Chrome Language Detection

Google’s Chrome browser has a built in function for detecting the language of a website and offering a translation of the site if the language isn’t in your local language (and Google translates between those languages) – roughly 64 languages iirc.

Known as Compact Language Detection (CLD), it’s been extracted from the Open Source browser code base by blogger Mike McCandless, and ported into a stand alone product on Google code that can now be integrated into any c++ project, as well as some simple Python bindings.

It’s also not clear just how many languages it can detect; I see there are 161 “base” languages plus 44 “extended” languages, but then I see many test cases (102 out of 166!) commented out.  This was likely done to reduce the size of the ngram tables; possibly Google could provide the full original set of tables for users wanting to spend more RAM in exchange for detecting the long tail.

Excitingly, since it was first posted, Mike has a couple more posts on this library – this one details the addition of some Python constants and a new method removeWeakMatches and another that compares the accuracy and performance between CLD, and two java based projects: the Apache Tika project and the language-detection project:

Some quick analysis:

  • The language-detection library gets the best accuracy, at 99.22%, followed by CLD, at 98.82%, followed by Tika at 97.12%. Net/net these accuracies are very good, especially considering how short some of the tests are!
  • The difficult languages are Danish (confused with Norwegian), Slovene (confused with Croatian) and Dutch (for Tika and language-detection). Tika in particular has trouble with Spanish (confuses it with Galician). These confusions are to be expected: the languages are very similar.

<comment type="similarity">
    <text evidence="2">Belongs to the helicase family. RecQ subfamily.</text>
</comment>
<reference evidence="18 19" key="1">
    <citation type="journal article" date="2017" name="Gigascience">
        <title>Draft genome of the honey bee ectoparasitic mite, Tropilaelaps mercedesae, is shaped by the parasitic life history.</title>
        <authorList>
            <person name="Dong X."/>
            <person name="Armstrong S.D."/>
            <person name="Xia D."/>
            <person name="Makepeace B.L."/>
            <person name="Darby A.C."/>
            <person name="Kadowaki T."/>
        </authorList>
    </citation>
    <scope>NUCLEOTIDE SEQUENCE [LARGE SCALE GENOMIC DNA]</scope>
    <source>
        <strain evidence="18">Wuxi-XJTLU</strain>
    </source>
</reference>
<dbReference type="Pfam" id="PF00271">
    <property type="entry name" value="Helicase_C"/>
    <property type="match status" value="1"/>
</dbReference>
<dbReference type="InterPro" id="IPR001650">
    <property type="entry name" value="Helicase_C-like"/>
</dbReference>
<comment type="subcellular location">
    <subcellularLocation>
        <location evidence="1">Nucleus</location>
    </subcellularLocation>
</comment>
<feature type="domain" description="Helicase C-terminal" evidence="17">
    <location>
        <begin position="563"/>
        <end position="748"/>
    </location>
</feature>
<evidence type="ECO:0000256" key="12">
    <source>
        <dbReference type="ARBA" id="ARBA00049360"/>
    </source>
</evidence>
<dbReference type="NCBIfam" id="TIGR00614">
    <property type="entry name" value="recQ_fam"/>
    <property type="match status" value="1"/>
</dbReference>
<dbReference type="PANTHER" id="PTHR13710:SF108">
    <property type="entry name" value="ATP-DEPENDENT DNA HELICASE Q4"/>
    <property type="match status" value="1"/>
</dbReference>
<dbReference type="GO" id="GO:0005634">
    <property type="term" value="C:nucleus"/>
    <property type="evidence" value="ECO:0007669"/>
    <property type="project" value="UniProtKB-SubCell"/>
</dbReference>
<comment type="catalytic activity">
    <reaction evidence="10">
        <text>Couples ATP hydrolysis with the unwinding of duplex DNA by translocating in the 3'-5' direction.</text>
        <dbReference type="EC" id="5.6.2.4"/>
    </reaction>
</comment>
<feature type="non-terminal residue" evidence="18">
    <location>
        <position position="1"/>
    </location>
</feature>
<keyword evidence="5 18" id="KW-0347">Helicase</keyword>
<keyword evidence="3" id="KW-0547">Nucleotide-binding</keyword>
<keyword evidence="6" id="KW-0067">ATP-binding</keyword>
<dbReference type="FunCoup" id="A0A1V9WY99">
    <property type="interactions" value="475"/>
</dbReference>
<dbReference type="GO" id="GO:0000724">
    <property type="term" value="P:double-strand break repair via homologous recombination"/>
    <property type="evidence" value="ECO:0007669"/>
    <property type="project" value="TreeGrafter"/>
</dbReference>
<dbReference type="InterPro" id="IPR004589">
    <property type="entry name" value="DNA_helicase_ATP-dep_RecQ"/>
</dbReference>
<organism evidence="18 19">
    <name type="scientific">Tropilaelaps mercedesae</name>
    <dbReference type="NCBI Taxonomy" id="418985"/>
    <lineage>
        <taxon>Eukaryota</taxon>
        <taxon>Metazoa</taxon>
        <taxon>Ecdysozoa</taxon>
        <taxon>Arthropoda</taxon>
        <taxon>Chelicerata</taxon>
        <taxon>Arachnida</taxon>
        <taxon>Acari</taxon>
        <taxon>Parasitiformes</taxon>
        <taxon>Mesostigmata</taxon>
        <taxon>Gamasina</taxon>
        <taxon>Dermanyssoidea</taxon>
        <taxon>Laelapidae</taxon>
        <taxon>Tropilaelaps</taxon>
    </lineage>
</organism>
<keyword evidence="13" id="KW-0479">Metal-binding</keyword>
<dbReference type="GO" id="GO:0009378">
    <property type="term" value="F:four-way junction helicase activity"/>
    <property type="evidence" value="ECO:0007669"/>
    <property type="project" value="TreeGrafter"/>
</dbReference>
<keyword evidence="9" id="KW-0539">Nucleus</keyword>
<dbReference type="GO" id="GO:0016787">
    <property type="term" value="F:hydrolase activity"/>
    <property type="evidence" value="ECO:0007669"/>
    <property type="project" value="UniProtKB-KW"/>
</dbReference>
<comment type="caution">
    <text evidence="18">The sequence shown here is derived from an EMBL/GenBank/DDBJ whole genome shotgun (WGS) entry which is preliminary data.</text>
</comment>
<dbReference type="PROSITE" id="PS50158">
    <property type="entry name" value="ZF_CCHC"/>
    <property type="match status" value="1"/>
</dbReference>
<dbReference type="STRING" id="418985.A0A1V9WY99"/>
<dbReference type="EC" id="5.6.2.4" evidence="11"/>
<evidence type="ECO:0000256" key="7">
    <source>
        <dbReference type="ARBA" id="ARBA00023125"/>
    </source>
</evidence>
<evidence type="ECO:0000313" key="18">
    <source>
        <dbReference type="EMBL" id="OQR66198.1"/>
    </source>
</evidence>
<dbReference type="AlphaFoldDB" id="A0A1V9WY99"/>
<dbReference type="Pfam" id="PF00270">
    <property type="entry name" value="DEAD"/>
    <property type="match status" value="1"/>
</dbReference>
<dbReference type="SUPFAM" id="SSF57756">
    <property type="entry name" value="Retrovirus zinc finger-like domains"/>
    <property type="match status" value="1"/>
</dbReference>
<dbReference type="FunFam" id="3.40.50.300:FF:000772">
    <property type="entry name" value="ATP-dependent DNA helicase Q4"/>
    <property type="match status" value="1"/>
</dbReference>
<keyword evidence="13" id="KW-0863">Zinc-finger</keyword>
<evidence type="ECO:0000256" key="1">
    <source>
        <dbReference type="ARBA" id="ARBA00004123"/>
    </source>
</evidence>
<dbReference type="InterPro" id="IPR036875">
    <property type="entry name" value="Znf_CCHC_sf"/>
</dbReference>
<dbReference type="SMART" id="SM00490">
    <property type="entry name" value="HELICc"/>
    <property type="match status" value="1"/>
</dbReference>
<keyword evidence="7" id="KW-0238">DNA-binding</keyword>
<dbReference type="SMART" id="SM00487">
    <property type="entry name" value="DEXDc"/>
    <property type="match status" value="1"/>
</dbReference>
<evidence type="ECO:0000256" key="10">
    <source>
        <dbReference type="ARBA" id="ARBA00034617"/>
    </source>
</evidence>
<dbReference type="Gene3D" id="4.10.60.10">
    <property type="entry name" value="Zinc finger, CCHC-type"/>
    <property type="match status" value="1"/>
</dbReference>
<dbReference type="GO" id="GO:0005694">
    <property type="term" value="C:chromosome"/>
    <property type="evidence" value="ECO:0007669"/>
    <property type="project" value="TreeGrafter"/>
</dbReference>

When language-detection was wrong, Tika was also wrong 37% of the time and CLD was also wrong 23% of the time. These numbers are quite low! It tells us that the errors are somewhat orthogonal, i.e. the libraries tend to get different test cases wrong. For example, it’s not the case that they are all always wrong on the short texts.

This means the libraries are using different overall signals to achieve their classification (for example, perhaps they were trained on different training texts). This is encouraging since it means, in theory, one could build a language detection library combining the signals of all of these libraries and achieve better overall accuracy.

You could also make a simple majority-rules voting system across these (and other) libraries. I tried exactly that approach: if any language receives 2 or more votes from the three detectors, select that as the detected language; otherwise, go with language-detection choice. This gives the best accuracy of all: total 99.59% (= 16930 / 17000)!

Finally, I also separately tested the run time for each package. Each time is the best of 10 runs through the full corpus:

CLD  171 msec  16.331 MB/sec
language-detection  2367 msec  1.180 MB/sec
Tika  42219 msec  0.066 MB/sec

CLD is incredibly fast! language-detection is an order of magnitude slower, and Tika is another order of magnitude slower (not sure why).

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